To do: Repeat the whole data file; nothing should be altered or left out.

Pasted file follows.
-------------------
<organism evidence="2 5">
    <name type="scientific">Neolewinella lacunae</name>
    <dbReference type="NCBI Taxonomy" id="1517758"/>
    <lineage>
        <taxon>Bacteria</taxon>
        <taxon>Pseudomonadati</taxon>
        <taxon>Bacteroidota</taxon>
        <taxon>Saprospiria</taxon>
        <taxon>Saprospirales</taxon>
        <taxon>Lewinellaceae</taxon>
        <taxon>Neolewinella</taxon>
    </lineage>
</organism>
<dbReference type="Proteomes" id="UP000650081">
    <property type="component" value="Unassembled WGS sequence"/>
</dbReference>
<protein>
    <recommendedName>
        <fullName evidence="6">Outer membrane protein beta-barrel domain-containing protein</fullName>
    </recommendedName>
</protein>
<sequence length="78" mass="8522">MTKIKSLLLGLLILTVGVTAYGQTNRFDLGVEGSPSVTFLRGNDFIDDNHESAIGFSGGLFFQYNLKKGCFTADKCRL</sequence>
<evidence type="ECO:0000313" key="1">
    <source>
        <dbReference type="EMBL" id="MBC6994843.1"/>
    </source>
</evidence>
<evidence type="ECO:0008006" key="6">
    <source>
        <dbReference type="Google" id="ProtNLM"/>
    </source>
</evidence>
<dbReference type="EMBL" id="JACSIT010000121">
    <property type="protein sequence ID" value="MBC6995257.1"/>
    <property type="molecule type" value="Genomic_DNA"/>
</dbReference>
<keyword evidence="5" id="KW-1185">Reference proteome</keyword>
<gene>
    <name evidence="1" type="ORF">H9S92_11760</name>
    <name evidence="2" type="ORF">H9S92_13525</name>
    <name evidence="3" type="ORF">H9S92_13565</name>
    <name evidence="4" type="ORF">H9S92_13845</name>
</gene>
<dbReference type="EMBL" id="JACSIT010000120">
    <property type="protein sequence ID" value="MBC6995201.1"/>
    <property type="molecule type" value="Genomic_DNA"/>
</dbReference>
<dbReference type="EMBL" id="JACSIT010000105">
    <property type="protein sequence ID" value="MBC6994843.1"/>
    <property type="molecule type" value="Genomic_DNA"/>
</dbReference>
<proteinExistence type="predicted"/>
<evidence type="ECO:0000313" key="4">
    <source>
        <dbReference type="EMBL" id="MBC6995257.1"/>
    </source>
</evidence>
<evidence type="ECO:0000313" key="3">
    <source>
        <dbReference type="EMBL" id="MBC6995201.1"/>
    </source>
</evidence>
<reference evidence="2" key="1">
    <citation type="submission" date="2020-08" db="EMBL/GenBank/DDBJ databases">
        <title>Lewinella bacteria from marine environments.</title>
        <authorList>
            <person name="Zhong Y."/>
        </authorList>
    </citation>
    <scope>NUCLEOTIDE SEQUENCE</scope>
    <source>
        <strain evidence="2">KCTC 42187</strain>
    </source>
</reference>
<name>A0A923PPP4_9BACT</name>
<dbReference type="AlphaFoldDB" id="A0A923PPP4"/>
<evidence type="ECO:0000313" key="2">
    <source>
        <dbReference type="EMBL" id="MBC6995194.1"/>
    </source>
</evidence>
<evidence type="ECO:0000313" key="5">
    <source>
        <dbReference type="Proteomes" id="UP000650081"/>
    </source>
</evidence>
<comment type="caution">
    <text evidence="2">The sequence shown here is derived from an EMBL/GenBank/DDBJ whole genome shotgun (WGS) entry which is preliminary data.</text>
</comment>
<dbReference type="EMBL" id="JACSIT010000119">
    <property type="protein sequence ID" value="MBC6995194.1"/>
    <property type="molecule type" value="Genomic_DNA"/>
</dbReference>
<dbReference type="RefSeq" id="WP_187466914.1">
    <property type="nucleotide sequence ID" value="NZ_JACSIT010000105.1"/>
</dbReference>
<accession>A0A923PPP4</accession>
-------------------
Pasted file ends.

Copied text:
<organism evidence="2 5">
    <name type="scientific">Neolewinella lacunae</name>
    <dbReference type="NCBI Taxonomy" id="1517758"/>
    <lineage>
        <taxon>Bacteria</taxon>
        <taxon>Pseudomonadati</taxon>
        <taxon>Bacteroidota</taxon>
        <taxon>Saprospiria</taxon>
        <taxon>Saprospirales</taxon>
        <taxon>Lewinellaceae</taxon>
        <taxon>Neolewinella</taxon>
    </lineage>
</organism>
<dbReference type="Proteomes" id="UP000650081">
    <property type="component" value="Unassembled WGS sequence"/>
</dbReference>
<protein>
    <recommendedName>
        <fullName evidence="6">Outer membrane protein beta-barrel domain-containing protein</fullName>
    </recommendedName>
</protein>
<sequence length="78" mass="8522">MTKIKSLLLGLLILTVGVTAYGQTNRFDLGVEGSPSVTFLRGNDFIDDNHESAIGFSGGLFFQYNLKKGCFTADKCRL</sequence>
<evidence type="ECO:0000313" key="1">
    <source>
        <dbReference type="EMBL" id="MBC6994843.1"/>
    </source>
</evidence>
<evidence type="ECO:0008006" key="6">
    <source>
        <dbReference type="Google" id="ProtNLM"/>
    </source>
</evidence>
<dbReference type="EMBL" id="JACSIT010000121">
    <property type="protein sequence ID" value="MBC6995257.1"/>
    <property type="molecule type" value="Genomic_DNA"/>
</dbReference>
<keyword evidence="5" id="KW-1185">Reference proteome</keyword>
<gene>
    <name evidence="1" type="ORF">H9S92_11760</name>
    <name evidence="2" type="ORF">H9S92_13525</name>
    <name evidence="3" type="ORF">H9S92_13565</name>
    <name evidence="4" type="ORF">H9S92_13845</name>
</gene>
<dbReference type="EMBL" id="JACSIT010000120">
    <property type="protein sequence ID" value="MBC6995201.1"/>
    <property type="molecule type" value="Genomic_DNA"/>
</dbReference>
<dbReference type="EMBL" id="JACSIT010000105">
    <property type="protein sequence ID" value="MBC6994843.1"/>
    <property type="molecule type" value="Genomic_DNA"/>
</dbReference>
<proteinExistence type="predicted"/>
<evidence type="ECO:0000313" key="4">
    <source>
        <dbReference type="EMBL" id="MBC6995257.1"/>
    </source>
</evidence>
<evidence type="ECO:0000313" key="3">
    <source>
        <dbReference type="EMBL" id="MBC6995201.1"/>
    </source>
</evidence>
<reference evidence="2" key="1">
    <citation type="submission" date="2020-08" db="EMBL/GenBank/DDBJ databases">
        <title>Lewinella bacteria from marine environments.</title>
        <authorList>
            <person name="Zhong Y."/>
        </authorList>
    </citation>
    <scope>NUCLEOTIDE SEQUENCE</scope>
    <source>
        <strain evidence="2">KCTC 42187</strain>
    </source>
</reference>
<name>A0A923PPP4_9BACT</name>
<dbReference type="AlphaFoldDB" id="A0A923PPP4"/>
<evidence type="ECO:0000313" key="2">
    <source>
        <dbReference type="EMBL" id="MBC6995194.1"/>
    </source>
</evidence>
<evidence type="ECO:0000313" key="5">
    <source>
        <dbReference type="Proteomes" id="UP000650081"/>
    </source>
</evidence>
<comment type="caution">
    <text evidence="2">The sequence shown here is derived from an EMBL/GenBank/DDBJ whole genome shotgun (WGS) entry which is preliminary data.</text>
</comment>
<dbReference type="EMBL" id="JACSIT010000119">
    <property type="protein sequence ID" value="MBC6995194.1"/>
    <property type="molecule type" value="Genomic_DNA"/>
</dbReference>
<dbReference type="RefSeq" id="WP_187466914.1">
    <property type="nucleotide sequence ID" value="NZ_JACSIT010000105.1"/>
</dbReference>
<accession>A0A923PPP4</accession>